No 2040 Posted by fw, August 26, 2017
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For newcomers to this blog, I am in the process of writing a series of synopses of every chapter, section by section, of the 2nd edition of Tim Jackson’s thought-provoking book, Prosperity Without Growth, (Routledge, 2016-17).
Jackson’s title for Chapter 2, “Lost Prosperity” sets the chapter’s tone, for, as he puts it in the chapter’s penultimate paragraph: “There now seems to be a distinct possibility that the growth on which we have relied, not only to improve the quality of our lives but also to maintain economic stability, might just not be available any more.
As Jackson explained in Section 1 of Chapter 2, the “Introduction”, government attempts to bailout failing banks and jumpstart the economy not only failed, they precipitated further crises. The litany of failures prompted Queen Elizabeth II to ask economists why no one had seen the crisis coming.
In Section 2, Chapter 2, titled “In search of villains”, Jackson echoes Queen Elizabeth II, asks why economists failed to foresee the 2008 global financial crisis. Although the finger of blame was pointed in different directions and at different villains, in the final analysis, it appears that private and public sector indebtedness were prime suspects.
Section 3 of Chapter 2 should be up next. However, I have decided skip Section 3. The reason: — As the author points out, this section, titled “The labyrinth of debt”, “is not strictly necessary to the flow of my argument, but provides a useful background to the way debt works.”
Moreover, as if to underline the complicted nature of debt, in the opening paragraph of Section 4, Chapter 2, he concedes —
“Understanding this labyrinth of debt is a tough grind for the uninitiated. But, as the London economists explained to the Queen, the task isn’t much easier for experts, most of whom got caught out massively by the financial crisis.”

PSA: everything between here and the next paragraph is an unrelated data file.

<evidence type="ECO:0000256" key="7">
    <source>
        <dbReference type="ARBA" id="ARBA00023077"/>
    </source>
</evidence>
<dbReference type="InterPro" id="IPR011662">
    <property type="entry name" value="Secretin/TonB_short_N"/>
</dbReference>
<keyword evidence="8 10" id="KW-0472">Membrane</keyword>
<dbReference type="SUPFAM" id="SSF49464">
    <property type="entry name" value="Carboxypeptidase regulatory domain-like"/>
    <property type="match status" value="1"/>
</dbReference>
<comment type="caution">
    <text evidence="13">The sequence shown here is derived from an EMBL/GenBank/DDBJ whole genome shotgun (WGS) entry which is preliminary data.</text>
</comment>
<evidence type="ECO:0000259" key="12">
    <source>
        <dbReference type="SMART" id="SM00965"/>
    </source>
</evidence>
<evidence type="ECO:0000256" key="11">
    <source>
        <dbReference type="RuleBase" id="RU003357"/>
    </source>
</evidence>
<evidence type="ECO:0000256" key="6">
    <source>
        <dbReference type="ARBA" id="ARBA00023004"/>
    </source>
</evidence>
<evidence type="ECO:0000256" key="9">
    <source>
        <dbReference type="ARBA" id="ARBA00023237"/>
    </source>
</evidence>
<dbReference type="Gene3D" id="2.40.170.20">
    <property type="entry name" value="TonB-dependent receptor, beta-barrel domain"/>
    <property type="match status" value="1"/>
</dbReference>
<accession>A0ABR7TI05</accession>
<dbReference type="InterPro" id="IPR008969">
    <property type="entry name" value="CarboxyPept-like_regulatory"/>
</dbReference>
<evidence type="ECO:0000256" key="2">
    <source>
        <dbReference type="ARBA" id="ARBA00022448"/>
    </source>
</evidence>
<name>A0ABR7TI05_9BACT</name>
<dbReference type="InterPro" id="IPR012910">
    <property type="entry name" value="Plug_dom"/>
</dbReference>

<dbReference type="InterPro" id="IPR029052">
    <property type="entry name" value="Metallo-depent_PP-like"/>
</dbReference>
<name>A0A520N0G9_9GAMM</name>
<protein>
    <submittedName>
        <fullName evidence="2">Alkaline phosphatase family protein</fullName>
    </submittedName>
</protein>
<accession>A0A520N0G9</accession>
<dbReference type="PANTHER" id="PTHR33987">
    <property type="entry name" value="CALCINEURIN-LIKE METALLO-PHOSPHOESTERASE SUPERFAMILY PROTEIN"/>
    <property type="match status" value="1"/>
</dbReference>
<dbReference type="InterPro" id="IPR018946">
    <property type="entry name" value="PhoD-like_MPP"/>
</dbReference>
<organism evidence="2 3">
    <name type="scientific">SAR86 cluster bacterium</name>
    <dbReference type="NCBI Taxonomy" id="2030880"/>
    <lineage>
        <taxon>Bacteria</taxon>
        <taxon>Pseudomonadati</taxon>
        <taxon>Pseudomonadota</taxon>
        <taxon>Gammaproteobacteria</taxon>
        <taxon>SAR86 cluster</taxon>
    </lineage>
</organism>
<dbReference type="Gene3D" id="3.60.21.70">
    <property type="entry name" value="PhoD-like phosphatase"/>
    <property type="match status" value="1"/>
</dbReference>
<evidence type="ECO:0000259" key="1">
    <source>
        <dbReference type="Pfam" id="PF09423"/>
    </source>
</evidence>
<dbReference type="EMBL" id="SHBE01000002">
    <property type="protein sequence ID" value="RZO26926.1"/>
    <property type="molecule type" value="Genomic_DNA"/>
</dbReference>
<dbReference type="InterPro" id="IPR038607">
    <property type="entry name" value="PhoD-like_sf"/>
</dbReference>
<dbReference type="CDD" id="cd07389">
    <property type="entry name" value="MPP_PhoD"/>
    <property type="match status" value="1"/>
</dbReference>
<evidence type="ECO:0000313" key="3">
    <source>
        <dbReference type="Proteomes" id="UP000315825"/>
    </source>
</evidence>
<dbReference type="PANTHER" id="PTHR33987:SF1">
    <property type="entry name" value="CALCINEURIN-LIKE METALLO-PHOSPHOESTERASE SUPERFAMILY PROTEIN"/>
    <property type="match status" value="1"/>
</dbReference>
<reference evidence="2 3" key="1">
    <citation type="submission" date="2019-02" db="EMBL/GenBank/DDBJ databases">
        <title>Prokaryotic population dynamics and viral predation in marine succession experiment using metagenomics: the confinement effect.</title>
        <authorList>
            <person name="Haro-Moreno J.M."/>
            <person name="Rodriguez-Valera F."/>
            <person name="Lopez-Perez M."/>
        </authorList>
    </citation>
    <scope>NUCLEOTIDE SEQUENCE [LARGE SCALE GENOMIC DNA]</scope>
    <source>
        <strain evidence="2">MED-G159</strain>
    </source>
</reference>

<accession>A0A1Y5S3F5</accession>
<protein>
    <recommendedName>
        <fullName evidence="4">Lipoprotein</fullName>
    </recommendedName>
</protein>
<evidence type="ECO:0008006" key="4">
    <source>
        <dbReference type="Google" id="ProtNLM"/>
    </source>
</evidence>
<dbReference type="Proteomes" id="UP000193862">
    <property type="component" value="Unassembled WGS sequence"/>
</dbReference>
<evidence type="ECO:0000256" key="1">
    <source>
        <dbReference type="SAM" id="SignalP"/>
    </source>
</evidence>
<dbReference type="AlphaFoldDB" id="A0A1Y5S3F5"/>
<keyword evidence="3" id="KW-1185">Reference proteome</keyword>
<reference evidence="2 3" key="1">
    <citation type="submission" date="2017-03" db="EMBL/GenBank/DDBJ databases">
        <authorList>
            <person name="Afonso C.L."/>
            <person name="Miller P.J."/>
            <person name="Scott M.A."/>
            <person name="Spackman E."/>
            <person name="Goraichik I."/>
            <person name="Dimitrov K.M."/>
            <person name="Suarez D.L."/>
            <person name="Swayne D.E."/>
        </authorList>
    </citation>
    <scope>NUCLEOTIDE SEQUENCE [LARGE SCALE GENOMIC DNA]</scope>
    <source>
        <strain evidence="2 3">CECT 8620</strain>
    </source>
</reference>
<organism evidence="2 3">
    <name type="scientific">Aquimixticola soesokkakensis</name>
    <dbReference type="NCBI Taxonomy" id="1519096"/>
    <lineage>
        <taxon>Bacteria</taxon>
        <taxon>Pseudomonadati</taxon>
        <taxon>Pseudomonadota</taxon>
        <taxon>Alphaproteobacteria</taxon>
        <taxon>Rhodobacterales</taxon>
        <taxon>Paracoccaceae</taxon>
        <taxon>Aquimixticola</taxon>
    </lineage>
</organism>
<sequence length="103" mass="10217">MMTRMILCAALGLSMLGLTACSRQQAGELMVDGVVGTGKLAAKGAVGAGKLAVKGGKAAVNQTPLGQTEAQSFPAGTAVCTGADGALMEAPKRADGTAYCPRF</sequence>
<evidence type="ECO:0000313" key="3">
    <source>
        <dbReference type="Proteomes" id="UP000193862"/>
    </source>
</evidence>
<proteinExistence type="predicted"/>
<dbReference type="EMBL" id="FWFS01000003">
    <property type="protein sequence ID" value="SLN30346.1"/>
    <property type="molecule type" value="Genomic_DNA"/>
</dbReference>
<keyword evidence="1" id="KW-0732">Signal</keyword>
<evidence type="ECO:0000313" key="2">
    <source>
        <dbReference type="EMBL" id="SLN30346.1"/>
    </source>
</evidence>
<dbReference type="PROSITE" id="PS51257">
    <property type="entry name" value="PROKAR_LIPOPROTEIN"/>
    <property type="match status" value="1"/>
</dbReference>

Having, myself, capitulated to the task of understanding “this labyrinth of debt,” I’m relieved to know that I’m not alone, finding myself in the company of “London economists”.
So, moving right along, this post is a synopsis of Section 4, Chapter 2, titled “The enemy within.”
Tim Jackson is a British ecological economist and professor of sustainable development at the University of Surrey. He is the director of the Centre for the Understanding of Sustainable Prosperity (CUSP), a multi-disciplinary, international research consortium which aims to understand the economic, social and political dimensions of sustainable prosperity.
Tim Jackson returns to the question Queen Elizabeth II posed to economists: Why had you not foreseen the 2008 global financial crisis?
With the benefit of 20:20 hindsight, Jackson says the Queen’s question should have been phrased this way: “Why is it that households, firms and governments more or less dismantled financial prudence in the decades leading up to the crisis?”
In addressing that question, Jackson declares there has been, until now, no satisfactory report to explain:
It was George Soros’ 2008 insightful realization that linked the ‘super-bubble’ in global financial markets to a series of economic policies in the decades preceding the crisis which were designed to increase liquidity as a way of stimulating growth.
This insight eventually led to the answer the London economists should have given Queen Elizabeth II:
The very policies put in place to stimulate economic growth, Your Majesty, led inexorably towards its downfall. This is the answer the London economists should have given Queen Elizabeth II. The market was undone by growth itself.
The market was not undone by isolated malpractice carried out by rogue individuals. Or even through the turning of a blind eye by less than vigilant regulators. If there was irresponsibility, it was much more systematic, sanctioned from the top, and with one clear aim in mind: the continuation and protection of economic growth.
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